Watching the alleyway is a never ending source of entertainment. Which is not to say that I spend my time glued to my window, but from time to time, as I go about my life, I catch amusing and sometimes poignant glimpses of the lives of other people.
For example, every night, if I happen to be in my apartment around 8 pm, I watch one of the employees of the sushi place, still wearing the little white hat and apron, get INTO the dumpster behind the restaurant, so as to be better able to compact the trash by jumping up and down on it. For about five minutes, he jumps on the trash as though he’s ten years old and it’s some kind of stinky, fishy bed.
Later in the week, I happen to see a young man park his car next behind the apartment building. It’s about 11 p.m., and he is clearly heading out to one of the local clubs down the street. He looks left, looks right, doesn’t see anyone, and heads to the front of his car to relieve himself against the apartment wall. He doesn’t think that anyone can see him. But I see him.
And this morning, as I am making a cup of chai tea and bowl of oatmeal, I watch as a little old man, wheeling a small suitcase, stops at the dumpsters, keenly interested in the clothing and…tablecloths (?) that have been tossed into the trash. He spends a long time looking at a large white tablecloth before putting it into his suitcase. He doesn’t look homeless, it seems as though he is heading towards the market on Spadina, and just happened upon a different kind of stall. One where all of the items are free, and there is no need to haggle.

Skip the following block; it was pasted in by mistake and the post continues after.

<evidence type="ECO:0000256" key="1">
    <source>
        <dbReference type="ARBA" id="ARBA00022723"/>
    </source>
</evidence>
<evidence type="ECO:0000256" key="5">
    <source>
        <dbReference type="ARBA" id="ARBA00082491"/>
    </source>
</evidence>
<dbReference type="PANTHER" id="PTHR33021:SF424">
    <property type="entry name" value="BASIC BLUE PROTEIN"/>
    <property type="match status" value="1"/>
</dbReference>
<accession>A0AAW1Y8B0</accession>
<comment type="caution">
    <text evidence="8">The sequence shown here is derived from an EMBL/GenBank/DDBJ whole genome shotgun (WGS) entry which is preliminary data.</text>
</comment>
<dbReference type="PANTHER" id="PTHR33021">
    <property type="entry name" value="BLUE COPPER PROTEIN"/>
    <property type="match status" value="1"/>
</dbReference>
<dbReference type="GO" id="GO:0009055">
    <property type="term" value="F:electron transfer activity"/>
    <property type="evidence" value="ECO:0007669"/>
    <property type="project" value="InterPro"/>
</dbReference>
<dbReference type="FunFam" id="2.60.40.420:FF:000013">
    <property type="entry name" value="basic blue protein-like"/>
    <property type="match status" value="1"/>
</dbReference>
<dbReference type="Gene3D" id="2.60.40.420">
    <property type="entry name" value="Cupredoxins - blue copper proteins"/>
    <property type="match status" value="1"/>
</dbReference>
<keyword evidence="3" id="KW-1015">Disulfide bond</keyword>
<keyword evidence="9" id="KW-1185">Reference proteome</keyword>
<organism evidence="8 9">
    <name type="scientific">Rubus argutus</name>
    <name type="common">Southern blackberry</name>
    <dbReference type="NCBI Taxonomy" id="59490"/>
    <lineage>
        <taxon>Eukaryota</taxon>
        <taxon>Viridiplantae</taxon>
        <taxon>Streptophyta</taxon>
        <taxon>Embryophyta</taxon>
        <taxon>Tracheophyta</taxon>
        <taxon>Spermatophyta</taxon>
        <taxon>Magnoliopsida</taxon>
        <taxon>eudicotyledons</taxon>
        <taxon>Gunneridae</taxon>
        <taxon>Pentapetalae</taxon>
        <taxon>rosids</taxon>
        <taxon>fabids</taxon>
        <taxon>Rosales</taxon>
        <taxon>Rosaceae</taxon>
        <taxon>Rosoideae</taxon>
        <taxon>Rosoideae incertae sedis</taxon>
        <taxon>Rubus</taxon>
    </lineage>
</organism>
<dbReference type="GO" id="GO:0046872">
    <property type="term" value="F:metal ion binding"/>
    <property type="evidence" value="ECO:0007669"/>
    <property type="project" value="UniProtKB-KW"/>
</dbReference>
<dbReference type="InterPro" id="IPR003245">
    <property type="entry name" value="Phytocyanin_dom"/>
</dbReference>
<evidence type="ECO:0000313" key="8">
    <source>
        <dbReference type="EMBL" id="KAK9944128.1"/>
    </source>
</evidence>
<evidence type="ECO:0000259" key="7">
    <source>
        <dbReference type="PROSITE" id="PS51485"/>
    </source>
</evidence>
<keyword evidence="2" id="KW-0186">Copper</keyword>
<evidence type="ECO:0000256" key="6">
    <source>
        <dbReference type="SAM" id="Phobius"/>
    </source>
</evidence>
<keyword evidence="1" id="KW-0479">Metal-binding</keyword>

He sees a little old lady approaching, and he rushes to move away from the dumpsters, walking and wheeling as fast as his little legs will carry him. She is wearing a pale blue coat, and is heading towards the dumpsters. Did he get to the dumpster first? Are these urban dwelling people somehow related to those suburban, garage sale hopping seniors who try to one-up each other by arriving first to the big sale?
I watch for a while as the woman holds up pants, clearly trying to determine the size. My kettle is ready. I make tea, stir oatmeal, tend to the washing machine. By the time I return to the window, she too is leaving the dumpster, with a bag full of items. “What a score”, she must be thinking to herself, in whatever kind of vernacular she employs.
Tonight the city is supposedly becoming “one big art gallery”, courtesy of City Hall and Scotiabank’s pocketbooks. If only they knew about the alley that I can see from my window.